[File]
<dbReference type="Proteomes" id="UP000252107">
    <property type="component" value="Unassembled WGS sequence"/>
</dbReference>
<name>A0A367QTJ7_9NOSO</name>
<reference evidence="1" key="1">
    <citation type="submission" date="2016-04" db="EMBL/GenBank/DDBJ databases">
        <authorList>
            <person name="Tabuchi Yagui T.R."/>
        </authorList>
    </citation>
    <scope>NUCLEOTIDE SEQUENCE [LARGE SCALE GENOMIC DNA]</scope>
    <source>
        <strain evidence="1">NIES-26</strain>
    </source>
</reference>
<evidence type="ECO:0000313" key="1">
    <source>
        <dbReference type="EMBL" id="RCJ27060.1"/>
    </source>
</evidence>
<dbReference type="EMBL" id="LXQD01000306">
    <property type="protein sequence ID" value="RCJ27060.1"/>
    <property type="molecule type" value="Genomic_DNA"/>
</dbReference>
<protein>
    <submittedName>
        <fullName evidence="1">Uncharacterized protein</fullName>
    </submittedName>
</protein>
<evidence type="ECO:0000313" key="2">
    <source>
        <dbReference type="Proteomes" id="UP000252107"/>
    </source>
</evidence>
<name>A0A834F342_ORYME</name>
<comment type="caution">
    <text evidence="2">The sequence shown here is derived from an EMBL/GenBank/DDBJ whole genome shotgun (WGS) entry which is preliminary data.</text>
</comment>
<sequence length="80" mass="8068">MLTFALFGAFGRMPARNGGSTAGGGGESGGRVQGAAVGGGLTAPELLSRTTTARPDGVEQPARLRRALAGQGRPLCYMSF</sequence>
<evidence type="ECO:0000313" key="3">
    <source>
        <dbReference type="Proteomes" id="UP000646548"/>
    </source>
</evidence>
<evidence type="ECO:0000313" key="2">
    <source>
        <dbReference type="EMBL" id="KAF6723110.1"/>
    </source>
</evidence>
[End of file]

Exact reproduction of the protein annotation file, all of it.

<dbReference type="Proteomes" id="UP000252107">
    <property type="component" value="Unassembled WGS sequence"/>
</dbReference>
<name>A0A367QTJ7_9NOSO</name>
<reference evidence="1" key="1">
    <citation type="submission" date="2016-04" db="EMBL/GenBank/DDBJ databases">
        <authorList>
            <person name="Tabuchi Yagui T.R."/>
        </authorList>
    </citation>
    <scope>NUCLEOTIDE SEQUENCE [LARGE SCALE GENOMIC DNA]</scope>
    <source>
        <strain evidence="1">NIES-26</strain>
    </source>
</reference>
<evidence type="ECO:0000313" key="1">
    <source>
        <dbReference type="EMBL" id="RCJ27060.1"/>
    </source>
</evidence>
<dbReference type="EMBL" id="LXQD01000306">
    <property type="protein sequence ID" value="RCJ27060.1"/>
    <property type="molecule type" value="Genomic_DNA"/>
</dbReference>
<protein>
    <submittedName>
        <fullName evidence="1">Uncharacterized protein</fullName>
    </submittedName>
</protein>
<evidence type="ECO:0000313" key="2">
    <source>
        <dbReference type="Proteomes" id="UP000252107"/>
    </source>
</evidence>
<name>A0A834F342_ORYME</name>
<comment type="caution">
    <text evidence="2">The sequence shown here is derived from an EMBL/GenBank/DDBJ whole genome shotgun (WGS) entry which is preliminary data.</text>
</comment>
<sequence length="80" mass="8068">MLTFALFGAFGRMPARNGGSTAGGGGESGGRVQGAAVGGGLTAPELLSRTTTARPDGVEQPARLRRALAGQGRPLCYMSF</sequence>
<evidence type="ECO:0000313" key="3">
    <source>
        <dbReference type="Proteomes" id="UP000646548"/>
    </source>
</evidence>
<evidence type="ECO:0000313" key="2">
    <source>
        <dbReference type="EMBL" id="KAF6723110.1"/>
    </source>
</evidence>